Exercises on the Composition of the Sentence and the Paragraph.


1. I was dirty from my journey, my pockets were stuffed out with shirts and stockings, and I knew no soul nor where to look for lodging. 2. I was fatigued with traveling, rowing, and want of rest; I was very hungry; and my whole stock of cash consisted of a Dutch dollar and about a shilling in copper. 3. The latter I gave the people of the boat for my passage, who at first refused it on account of my rowing; but I insisted on their taking it.

1. Then I walked up the street, gazing about, till near the markethouse I met a boy with bread. 2. I had made many a meal on bread, and, inquiring where he got it, I went immediately to the baker's he directed me to, in Second Street, and asked for biscuit, intending such as we had in Boston; but they, it seems, were not made in Philadelphia. 3. Then I asked for a three-penny loaf, and was told they had none such. 4. So not considering or knowing the difference of money, or the greater cheapness and the names of his bread, I bade him give me three-penny worth of any sort. 5. He gave me, accordingly, three great puffy rolls. 6. I was surprised at the quantity, but took it; and, having no room in my pockets, walked off with a roll under each arm, and eating the other.

* * * * *

The Uses of Words and Groups of Words.—Break up sentence 1, paragraph 1, into three distinct sentences, and tell what changes this will make in capitals and punctuation. Do the same for 2. Which read more closely together, and are more closely connected, the parts of 2, or of 1? How is this shown to the eye? Analyze the first two sentences you made from 1. Find two object complements of knew, one a noun and the other a group of five words. Find in 2 a phrase whose principal part is made up of three nouns. What have you learned about the commas used with these nouns? In making separate sentences of 3 what words do you change or drop? Are these the words that bind the parts of 3 together? What noun is used adverbially after gave? Supply a preposition and then tell what phrases modify gave. Find the object complement of gave. What modifies refused by telling when? What, by telling why?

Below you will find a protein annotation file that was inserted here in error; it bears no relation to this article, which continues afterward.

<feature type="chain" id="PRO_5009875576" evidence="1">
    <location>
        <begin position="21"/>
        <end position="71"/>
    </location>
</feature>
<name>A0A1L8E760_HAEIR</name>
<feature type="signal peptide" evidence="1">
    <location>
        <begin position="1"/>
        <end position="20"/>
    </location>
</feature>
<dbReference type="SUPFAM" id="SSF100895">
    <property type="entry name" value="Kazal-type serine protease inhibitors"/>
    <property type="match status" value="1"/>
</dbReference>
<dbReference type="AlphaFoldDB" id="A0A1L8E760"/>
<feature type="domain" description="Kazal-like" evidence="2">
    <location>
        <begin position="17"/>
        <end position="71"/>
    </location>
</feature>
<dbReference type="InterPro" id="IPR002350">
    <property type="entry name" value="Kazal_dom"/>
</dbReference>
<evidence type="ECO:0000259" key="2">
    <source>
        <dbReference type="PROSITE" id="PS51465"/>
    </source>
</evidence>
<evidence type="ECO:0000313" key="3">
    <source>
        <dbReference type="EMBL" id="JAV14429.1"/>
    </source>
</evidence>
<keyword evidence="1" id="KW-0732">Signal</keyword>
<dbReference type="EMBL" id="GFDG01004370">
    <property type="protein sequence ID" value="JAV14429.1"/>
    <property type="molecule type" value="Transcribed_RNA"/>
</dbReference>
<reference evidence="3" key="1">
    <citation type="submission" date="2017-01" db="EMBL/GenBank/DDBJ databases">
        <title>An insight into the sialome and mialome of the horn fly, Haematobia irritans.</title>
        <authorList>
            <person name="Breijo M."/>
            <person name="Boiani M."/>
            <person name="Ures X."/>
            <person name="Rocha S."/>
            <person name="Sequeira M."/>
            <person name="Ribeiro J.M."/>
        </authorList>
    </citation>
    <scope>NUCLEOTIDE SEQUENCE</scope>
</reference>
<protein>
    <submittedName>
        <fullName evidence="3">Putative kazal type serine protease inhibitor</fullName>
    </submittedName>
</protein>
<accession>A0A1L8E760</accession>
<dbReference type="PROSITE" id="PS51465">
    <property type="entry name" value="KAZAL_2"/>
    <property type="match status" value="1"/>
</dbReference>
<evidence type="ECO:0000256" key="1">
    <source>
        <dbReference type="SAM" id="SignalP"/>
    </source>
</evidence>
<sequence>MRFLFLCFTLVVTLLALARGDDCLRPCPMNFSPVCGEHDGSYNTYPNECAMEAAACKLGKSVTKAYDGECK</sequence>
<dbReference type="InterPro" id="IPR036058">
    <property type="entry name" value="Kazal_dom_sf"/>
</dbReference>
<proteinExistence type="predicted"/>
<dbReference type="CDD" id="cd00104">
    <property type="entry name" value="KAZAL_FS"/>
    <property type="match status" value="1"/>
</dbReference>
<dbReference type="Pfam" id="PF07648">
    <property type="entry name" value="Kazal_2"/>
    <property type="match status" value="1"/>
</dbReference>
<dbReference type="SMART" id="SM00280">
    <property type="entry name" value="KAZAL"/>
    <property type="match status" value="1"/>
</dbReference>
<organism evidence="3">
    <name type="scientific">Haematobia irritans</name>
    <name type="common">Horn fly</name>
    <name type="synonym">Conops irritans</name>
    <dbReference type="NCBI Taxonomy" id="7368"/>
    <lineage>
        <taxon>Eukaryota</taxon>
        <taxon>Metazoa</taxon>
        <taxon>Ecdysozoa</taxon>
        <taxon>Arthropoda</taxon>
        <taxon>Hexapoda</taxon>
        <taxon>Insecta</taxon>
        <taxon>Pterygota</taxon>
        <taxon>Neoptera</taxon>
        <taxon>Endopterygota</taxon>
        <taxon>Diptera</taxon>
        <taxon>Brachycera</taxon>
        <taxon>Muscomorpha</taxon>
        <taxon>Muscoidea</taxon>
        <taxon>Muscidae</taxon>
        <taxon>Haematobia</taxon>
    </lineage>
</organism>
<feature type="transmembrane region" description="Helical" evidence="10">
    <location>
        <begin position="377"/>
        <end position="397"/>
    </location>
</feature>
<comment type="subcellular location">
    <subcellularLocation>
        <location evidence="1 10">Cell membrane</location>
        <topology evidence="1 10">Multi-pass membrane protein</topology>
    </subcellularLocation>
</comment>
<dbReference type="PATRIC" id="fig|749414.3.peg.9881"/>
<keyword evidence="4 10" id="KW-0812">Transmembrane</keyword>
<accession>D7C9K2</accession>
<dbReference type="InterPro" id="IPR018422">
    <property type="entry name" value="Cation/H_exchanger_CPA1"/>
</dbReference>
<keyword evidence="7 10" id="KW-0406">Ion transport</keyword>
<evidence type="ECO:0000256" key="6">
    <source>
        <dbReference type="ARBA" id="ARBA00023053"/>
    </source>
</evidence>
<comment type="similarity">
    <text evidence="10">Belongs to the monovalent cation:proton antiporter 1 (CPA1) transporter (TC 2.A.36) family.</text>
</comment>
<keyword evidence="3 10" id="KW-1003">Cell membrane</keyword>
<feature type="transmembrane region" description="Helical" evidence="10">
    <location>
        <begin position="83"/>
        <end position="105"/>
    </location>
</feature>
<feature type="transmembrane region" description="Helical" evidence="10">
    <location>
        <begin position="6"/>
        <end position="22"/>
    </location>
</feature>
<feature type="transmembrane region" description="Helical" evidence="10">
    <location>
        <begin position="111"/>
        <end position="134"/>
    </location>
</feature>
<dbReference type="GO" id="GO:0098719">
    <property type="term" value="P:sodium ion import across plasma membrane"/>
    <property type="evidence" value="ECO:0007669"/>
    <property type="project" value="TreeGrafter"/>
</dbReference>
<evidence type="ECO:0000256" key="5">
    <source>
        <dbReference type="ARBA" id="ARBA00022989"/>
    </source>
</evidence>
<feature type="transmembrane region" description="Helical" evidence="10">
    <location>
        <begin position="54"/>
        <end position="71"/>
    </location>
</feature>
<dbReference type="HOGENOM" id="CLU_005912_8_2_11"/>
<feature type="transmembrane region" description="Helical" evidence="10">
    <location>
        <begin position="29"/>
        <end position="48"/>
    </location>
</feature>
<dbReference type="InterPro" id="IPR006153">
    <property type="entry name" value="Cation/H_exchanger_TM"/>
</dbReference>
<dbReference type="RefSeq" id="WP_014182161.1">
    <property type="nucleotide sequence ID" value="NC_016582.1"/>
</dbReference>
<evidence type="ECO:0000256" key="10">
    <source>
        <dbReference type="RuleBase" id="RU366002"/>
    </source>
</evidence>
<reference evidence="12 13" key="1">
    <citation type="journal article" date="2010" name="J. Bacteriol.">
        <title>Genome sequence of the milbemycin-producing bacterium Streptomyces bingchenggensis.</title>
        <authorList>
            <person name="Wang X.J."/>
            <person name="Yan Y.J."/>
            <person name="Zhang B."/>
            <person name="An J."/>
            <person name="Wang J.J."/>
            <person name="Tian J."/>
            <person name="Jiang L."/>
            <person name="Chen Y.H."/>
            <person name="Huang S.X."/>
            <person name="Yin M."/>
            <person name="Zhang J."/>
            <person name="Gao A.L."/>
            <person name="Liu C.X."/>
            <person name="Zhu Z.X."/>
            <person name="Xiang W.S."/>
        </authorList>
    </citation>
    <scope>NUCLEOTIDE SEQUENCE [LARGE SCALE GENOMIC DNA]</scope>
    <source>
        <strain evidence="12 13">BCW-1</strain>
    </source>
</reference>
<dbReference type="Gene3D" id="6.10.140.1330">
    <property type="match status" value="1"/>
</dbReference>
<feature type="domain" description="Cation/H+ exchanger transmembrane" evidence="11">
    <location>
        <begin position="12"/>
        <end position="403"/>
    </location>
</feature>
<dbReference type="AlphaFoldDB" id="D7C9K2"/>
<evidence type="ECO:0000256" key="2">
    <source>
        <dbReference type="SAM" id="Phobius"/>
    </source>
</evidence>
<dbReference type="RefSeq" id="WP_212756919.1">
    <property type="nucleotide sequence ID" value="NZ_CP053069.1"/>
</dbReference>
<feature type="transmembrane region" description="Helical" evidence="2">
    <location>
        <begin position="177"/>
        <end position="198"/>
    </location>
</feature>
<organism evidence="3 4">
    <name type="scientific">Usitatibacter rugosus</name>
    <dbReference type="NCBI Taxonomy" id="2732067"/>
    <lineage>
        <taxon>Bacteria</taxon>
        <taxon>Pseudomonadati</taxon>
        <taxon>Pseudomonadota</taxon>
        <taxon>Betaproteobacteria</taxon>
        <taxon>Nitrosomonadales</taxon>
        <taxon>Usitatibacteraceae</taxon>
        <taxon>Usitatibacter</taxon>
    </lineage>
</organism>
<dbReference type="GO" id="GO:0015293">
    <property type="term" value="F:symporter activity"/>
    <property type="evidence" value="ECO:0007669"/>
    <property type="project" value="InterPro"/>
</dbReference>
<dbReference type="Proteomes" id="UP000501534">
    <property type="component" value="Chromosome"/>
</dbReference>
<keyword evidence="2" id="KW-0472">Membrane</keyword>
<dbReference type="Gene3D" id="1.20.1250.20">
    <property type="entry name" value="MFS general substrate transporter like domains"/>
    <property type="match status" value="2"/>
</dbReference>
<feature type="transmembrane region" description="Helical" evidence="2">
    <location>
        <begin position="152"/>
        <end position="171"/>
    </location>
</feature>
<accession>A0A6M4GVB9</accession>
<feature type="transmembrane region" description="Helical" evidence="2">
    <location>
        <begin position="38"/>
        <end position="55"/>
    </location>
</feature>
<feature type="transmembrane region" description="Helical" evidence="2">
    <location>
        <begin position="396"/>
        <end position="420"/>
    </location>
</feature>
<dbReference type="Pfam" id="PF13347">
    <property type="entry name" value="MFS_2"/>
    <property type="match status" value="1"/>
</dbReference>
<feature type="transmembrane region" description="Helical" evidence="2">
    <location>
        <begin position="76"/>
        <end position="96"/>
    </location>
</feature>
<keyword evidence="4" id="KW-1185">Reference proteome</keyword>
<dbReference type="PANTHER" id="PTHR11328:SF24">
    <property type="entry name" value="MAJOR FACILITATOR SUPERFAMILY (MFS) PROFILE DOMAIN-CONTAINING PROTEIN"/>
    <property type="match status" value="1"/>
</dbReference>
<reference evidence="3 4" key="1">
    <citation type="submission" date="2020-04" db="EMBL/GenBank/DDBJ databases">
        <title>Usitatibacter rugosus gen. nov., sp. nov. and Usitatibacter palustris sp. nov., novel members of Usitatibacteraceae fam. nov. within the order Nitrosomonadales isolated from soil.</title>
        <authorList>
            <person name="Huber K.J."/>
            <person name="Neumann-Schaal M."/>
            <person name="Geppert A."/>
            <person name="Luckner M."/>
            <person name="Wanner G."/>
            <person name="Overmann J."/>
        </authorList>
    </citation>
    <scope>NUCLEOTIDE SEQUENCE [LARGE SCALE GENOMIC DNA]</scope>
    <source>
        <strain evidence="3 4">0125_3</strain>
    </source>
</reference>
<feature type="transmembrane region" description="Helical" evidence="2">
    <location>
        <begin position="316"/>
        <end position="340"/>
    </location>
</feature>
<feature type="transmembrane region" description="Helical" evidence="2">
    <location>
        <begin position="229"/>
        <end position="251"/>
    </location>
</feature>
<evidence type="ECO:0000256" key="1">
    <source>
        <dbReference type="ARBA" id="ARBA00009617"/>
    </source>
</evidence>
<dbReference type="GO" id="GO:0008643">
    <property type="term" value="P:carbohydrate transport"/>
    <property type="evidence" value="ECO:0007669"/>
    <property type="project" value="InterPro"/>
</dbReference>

In 1, paragraph 2, who is described as gazing about? What does gazing about modify? Read the group of words that tells how far or how long Franklin walked up the street. Notice that this whole group is used like an adverb. Find in it a subject, a predicate, and an object complement. Drop till and see whether the parts of 1 make separate sentences. What word, then, binds these two sentences into one? Read 2 and make of it three distinct sentences by omitting the first and and the word but. The second of these three sentences just made contains several sentences which are not so easily separated, as some are used like single words to make up the main, or principal, sentence. In this second part of 2 find the leading subject and its two predicates. Find a phrase belonging to I and representing Franklin as doing something. Put what after inquiring and find the object complement. What phrase belongs to went, telling where? He directed me to (whom) belongs to what? Who is represented as intending? Intending such as we had in Boston belongs to what? As we had in Boston goes with what? Notice that it seems is a sentence thrown in loosely between the parts of another sentence. Such expressions are said to be parenthetical. Notice the punctuation.